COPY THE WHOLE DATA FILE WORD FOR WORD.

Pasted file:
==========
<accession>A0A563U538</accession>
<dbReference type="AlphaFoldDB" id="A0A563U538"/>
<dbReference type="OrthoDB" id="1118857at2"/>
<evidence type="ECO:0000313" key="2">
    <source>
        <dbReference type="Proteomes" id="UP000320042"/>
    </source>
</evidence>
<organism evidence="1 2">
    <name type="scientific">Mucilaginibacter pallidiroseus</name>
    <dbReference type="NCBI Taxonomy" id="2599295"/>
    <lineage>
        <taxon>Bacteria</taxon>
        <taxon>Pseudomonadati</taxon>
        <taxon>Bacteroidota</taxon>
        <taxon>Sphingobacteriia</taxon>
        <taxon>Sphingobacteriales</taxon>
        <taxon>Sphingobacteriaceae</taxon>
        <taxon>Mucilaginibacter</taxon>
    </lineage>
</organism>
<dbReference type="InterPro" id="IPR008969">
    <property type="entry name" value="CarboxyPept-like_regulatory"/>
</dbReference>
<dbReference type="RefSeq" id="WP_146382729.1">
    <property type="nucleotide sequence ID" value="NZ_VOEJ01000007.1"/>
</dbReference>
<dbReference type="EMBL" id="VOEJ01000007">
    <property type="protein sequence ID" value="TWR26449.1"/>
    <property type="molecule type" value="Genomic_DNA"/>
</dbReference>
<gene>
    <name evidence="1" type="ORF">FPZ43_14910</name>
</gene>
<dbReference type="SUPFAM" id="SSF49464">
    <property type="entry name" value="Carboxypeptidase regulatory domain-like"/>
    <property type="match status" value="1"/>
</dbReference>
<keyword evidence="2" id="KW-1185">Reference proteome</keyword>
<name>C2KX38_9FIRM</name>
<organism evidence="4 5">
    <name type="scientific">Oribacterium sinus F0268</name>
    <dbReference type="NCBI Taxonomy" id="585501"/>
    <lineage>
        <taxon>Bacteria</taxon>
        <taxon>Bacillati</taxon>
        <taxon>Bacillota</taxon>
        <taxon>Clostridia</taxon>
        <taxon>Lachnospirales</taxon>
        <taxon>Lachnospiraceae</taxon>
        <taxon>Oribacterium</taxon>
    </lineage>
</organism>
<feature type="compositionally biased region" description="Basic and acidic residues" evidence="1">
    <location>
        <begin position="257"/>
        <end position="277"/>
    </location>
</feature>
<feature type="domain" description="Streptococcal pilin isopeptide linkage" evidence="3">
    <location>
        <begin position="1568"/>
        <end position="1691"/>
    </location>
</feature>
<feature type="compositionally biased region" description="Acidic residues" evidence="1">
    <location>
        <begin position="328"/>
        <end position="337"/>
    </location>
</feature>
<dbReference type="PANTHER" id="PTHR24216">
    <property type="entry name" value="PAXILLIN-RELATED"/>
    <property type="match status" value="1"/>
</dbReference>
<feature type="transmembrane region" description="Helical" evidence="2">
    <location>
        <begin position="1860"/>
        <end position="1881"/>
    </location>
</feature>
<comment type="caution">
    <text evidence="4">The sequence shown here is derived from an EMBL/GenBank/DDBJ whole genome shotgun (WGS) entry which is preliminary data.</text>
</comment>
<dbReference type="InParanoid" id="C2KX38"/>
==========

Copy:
<accession>A0A563U538</accession>
<dbReference type="AlphaFoldDB" id="A0A563U538"/>
<dbReference type="OrthoDB" id="1118857at2"/>
<evidence type="ECO:0000313" key="2">
    <source>
        <dbReference type="Proteomes" id="UP000320042"/>
    </source>
</evidence>
<organism evidence="1 2">
    <name type="scientific">Mucilaginibacter pallidiroseus</name>
    <dbReference type="NCBI Taxonomy" id="2599295"/>
    <lineage>
        <taxon>Bacteria</taxon>
        <taxon>Pseudomonadati</taxon>
        <taxon>Bacteroidota</taxon>
        <taxon>Sphingobacteriia</taxon>
        <taxon>Sphingobacteriales</taxon>
        <taxon>Sphingobacteriaceae</taxon>
        <taxon>Mucilaginibacter</taxon>
    </lineage>
</organism>
<dbReference type="InterPro" id="IPR008969">
    <property type="entry name" value="CarboxyPept-like_regulatory"/>
</dbReference>
<dbReference type="RefSeq" id="WP_146382729.1">
    <property type="nucleotide sequence ID" value="NZ_VOEJ01000007.1"/>
</dbReference>
<dbReference type="EMBL" id="VOEJ01000007">
    <property type="protein sequence ID" value="TWR26449.1"/>
    <property type="molecule type" value="Genomic_DNA"/>
</dbReference>
<gene>
    <name evidence="1" type="ORF">FPZ43_14910</name>
</gene>
<dbReference type="SUPFAM" id="SSF49464">
    <property type="entry name" value="Carboxypeptidase regulatory domain-like"/>
    <property type="match status" value="1"/>
</dbReference>
<keyword evidence="2" id="KW-1185">Reference proteome</keyword>
<name>C2KX38_9FIRM</name>
<organism evidence="4 5">
    <name type="scientific">Oribacterium sinus F0268</name>
    <dbReference type="NCBI Taxonomy" id="585501"/>
    <lineage>
        <taxon>Bacteria</taxon>
        <taxon>Bacillati</taxon>
        <taxon>Bacillota</taxon>
        <taxon>Clostridia</taxon>
        <taxon>Lachnospirales</taxon>
        <taxon>Lachnospiraceae</taxon>
        <taxon>Oribacterium</taxon>
    </lineage>
</organism>
<feature type="compositionally biased region" description="Basic and acidic residues" evidence="1">
    <location>
        <begin position="257"/>
        <end position="277"/>
    </location>
</feature>
<feature type="domain" description="Streptococcal pilin isopeptide linkage" evidence="3">
    <location>
        <begin position="1568"/>
        <end position="1691"/>
    </location>
</feature>
<feature type="compositionally biased region" description="Acidic residues" evidence="1">
    <location>
        <begin position="328"/>
        <end position="337"/>
    </location>
</feature>
<dbReference type="PANTHER" id="PTHR24216">
    <property type="entry name" value="PAXILLIN-RELATED"/>
    <property type="match status" value="1"/>
</dbReference>
<feature type="transmembrane region" description="Helical" evidence="2">
    <location>
        <begin position="1860"/>
        <end position="1881"/>
    </location>
</feature>
<comment type="caution">
    <text evidence="4">The sequence shown here is derived from an EMBL/GenBank/DDBJ whole genome shotgun (WGS) entry which is preliminary data.</text>
</comment>
<dbReference type="InParanoid" id="C2KX38"/>